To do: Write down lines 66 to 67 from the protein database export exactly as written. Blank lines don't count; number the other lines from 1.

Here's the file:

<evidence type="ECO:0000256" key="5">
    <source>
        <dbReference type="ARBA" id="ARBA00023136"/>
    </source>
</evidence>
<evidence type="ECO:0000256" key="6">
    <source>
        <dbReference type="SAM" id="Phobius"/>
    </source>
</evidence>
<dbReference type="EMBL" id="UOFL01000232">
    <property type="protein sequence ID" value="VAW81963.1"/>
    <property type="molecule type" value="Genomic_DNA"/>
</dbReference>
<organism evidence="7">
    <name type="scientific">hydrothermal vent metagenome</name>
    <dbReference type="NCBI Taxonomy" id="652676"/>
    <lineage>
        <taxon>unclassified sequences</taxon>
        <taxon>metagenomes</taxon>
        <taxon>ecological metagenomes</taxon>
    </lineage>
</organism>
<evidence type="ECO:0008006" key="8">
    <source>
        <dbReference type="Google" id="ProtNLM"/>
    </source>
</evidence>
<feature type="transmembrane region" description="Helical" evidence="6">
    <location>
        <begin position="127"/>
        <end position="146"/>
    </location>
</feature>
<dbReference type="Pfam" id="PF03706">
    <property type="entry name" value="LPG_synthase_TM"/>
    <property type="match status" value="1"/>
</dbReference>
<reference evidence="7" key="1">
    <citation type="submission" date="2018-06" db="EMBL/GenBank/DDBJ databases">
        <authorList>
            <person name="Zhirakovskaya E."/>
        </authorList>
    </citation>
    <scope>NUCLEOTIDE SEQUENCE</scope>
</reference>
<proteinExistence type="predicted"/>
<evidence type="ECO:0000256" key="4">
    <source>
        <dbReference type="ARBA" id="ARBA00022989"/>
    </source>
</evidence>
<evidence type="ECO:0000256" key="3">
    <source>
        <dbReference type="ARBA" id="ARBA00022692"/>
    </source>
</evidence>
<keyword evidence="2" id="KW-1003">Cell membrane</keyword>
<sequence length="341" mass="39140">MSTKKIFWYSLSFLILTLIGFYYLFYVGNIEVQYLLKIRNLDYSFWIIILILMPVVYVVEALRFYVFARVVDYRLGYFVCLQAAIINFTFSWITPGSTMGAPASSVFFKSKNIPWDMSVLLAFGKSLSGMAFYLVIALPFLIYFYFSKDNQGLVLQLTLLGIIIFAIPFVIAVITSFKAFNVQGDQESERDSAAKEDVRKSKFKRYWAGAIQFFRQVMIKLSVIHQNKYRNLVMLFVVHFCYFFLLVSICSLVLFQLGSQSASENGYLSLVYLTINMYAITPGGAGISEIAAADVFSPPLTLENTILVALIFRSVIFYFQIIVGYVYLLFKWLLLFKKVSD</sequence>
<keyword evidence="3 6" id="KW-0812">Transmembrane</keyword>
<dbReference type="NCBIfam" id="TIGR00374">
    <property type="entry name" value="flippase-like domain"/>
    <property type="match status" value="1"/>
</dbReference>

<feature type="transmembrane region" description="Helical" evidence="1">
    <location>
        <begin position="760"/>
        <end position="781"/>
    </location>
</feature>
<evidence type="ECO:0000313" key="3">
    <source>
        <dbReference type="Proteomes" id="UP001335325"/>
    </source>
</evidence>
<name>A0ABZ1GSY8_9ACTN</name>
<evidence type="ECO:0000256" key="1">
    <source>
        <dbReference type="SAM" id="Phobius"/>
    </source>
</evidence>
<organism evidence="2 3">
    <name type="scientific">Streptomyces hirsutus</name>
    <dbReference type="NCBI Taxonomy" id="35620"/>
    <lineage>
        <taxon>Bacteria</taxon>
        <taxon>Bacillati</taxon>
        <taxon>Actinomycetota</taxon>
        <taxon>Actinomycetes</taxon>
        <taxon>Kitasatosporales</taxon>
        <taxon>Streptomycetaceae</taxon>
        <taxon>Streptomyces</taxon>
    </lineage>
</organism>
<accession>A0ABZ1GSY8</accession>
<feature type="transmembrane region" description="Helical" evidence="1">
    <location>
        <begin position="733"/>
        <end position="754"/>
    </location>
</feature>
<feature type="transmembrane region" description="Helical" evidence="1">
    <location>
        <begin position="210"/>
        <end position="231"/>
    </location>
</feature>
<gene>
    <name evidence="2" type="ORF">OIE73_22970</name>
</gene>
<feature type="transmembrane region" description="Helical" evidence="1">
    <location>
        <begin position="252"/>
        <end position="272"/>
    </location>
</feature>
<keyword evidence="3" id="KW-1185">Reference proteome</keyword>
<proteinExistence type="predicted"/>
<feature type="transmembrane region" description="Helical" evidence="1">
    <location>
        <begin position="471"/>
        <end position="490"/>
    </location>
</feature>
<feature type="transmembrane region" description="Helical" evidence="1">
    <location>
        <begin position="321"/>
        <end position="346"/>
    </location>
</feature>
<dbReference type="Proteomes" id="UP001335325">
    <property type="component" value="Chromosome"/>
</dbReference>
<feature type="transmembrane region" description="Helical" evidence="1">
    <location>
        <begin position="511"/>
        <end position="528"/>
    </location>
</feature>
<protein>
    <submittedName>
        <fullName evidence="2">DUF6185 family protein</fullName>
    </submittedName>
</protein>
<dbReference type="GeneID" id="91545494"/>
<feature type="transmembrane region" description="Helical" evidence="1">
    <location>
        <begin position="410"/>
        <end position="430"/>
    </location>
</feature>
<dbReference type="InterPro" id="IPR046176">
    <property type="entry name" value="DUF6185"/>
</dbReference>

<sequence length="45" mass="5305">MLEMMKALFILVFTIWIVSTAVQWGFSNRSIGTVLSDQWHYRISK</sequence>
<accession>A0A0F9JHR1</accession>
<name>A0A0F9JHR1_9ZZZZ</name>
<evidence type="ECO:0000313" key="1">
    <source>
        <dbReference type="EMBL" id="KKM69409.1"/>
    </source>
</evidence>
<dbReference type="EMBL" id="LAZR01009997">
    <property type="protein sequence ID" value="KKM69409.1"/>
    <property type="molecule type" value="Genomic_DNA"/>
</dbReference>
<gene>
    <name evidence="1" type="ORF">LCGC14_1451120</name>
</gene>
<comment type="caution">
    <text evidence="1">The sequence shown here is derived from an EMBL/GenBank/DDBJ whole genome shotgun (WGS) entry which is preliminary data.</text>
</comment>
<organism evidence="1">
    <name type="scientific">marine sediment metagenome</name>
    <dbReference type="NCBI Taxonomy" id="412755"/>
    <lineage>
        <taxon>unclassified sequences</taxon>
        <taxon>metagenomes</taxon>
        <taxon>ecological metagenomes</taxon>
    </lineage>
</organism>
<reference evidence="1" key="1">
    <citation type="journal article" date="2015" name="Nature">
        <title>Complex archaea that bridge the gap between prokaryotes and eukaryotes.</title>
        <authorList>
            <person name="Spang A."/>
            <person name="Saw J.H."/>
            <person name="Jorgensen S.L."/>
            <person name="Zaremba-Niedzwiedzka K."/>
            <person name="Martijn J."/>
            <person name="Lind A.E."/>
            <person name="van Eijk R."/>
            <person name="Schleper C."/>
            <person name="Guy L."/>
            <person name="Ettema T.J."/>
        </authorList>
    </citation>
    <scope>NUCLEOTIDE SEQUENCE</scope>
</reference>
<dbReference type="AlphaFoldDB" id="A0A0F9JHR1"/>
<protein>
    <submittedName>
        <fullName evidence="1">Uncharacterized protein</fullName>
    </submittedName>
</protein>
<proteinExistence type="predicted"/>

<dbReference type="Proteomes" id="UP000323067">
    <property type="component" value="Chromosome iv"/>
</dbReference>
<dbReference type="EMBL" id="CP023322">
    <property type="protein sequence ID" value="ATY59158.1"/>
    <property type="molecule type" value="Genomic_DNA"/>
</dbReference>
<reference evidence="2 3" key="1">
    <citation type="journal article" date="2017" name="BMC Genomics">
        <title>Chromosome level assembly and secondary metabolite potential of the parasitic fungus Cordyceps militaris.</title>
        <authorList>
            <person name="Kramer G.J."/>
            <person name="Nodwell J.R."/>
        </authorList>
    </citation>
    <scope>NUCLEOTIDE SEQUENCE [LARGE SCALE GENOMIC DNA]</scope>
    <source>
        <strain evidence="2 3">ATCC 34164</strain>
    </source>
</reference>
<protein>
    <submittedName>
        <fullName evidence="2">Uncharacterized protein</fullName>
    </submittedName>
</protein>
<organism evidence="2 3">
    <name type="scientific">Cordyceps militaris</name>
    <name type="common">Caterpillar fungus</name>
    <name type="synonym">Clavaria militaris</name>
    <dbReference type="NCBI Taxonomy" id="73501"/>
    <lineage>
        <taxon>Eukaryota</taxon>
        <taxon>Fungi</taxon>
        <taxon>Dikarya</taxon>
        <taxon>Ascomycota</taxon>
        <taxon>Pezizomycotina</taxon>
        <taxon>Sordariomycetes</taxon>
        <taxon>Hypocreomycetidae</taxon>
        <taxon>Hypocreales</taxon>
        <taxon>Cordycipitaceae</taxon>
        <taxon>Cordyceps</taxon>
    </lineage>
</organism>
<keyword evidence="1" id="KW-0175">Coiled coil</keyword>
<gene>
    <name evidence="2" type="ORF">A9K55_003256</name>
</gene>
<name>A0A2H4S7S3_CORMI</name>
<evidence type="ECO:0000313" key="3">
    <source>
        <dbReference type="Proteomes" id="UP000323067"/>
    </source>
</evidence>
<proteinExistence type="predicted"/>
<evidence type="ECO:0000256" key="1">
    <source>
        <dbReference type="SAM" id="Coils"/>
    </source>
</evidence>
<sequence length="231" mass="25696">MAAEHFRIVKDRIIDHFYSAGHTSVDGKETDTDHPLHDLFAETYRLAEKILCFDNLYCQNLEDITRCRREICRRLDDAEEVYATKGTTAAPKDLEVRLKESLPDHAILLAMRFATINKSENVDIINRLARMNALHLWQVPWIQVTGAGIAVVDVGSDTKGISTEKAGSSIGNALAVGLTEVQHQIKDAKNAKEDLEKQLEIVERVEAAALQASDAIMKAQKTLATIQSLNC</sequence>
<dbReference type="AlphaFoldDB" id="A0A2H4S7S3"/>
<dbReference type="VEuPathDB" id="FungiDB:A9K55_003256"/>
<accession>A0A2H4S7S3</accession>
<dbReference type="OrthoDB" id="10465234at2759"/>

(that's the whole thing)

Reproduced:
    <location>
        <begin position="760"/>